As one enters Max King Cap’s “video opera” installation, a booming voice from a darkened corner spouts an abstruse narrative full of symbols and cryptograms. The cast of characters, represented by such things as a three-tiered cake and a crown, and the abstract story about sin and the institution of religion bear all the markings of an allegory or moral lesson. Even if the tale may be difficult to access, the sculptural installation, or the stage set, is wholly impressive and enthralling. The relationship of the objects to each other and to their surrounds posit a narrative all their own. A hollow church structure hangs mid-air and upside-down. Beneath it, its house-shaped shadow appears like a grave strewn with flowers. Is the structure a vision of resurrection or is it a floundering and dying thing? Subjective and personal revelations emerge from the murky black lake and calmly solidify as playful mutations of Nature. Although the symbolic language here has been fully articulated by Max King Cap, we must necessarily interact with the space, and in doing so we break the fourth wall such that the installation absorbs us.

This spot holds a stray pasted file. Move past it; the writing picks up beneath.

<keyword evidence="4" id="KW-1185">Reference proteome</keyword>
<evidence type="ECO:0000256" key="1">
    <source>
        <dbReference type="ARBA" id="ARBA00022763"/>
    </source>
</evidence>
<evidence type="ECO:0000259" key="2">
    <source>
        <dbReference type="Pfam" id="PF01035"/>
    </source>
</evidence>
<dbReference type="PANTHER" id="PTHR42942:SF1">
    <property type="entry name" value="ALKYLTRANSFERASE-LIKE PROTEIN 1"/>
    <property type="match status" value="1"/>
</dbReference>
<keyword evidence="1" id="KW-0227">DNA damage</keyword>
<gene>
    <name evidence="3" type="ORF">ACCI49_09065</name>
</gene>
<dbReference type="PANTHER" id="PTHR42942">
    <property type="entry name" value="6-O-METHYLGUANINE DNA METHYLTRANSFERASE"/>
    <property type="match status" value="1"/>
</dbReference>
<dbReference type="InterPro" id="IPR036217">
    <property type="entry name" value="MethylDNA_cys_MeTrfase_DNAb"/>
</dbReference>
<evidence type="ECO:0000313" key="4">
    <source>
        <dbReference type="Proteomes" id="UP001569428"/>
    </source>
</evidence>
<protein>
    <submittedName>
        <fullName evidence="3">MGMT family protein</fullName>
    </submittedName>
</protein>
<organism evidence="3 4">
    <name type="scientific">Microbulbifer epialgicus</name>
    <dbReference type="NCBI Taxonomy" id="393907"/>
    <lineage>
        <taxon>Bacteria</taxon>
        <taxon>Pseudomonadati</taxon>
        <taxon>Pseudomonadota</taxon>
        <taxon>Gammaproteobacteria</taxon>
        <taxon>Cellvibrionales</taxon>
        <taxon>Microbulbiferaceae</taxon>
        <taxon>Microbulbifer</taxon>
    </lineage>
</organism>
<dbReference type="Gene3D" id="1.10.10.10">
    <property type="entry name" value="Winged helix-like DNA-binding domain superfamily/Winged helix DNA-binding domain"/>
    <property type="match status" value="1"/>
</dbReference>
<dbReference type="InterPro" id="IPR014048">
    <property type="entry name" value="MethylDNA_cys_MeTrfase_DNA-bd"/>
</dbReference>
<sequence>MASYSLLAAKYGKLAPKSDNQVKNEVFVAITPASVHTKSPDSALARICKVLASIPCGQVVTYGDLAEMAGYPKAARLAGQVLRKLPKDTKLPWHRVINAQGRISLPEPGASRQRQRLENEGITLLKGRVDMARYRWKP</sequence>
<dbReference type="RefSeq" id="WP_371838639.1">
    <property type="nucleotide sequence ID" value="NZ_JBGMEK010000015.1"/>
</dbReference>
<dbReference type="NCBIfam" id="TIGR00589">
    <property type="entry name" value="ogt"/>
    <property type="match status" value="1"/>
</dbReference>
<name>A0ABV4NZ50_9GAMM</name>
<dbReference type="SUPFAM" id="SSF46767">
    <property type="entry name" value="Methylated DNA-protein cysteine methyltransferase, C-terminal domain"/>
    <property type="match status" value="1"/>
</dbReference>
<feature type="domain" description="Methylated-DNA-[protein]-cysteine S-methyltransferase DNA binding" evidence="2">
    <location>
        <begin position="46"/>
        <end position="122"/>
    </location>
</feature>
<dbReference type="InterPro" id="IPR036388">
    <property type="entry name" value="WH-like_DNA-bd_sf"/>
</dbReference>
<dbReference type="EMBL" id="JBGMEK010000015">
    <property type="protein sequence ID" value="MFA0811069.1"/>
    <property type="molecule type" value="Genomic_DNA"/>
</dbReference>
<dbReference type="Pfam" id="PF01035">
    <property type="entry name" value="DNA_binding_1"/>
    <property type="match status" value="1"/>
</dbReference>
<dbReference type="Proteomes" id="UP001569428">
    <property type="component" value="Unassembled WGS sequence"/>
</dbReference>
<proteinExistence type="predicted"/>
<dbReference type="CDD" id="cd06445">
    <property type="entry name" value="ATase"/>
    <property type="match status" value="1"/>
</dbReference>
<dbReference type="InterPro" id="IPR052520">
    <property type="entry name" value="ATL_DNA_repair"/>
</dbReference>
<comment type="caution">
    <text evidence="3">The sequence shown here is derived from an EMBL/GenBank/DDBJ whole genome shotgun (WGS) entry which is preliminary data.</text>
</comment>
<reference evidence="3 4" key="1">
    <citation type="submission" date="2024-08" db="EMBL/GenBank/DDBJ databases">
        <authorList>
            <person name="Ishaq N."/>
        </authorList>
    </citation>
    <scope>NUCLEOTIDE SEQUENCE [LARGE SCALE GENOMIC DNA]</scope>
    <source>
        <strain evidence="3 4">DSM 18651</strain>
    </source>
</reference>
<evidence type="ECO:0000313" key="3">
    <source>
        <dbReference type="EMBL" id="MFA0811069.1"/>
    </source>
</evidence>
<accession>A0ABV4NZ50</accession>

Published in Newcity (February 20, 2007)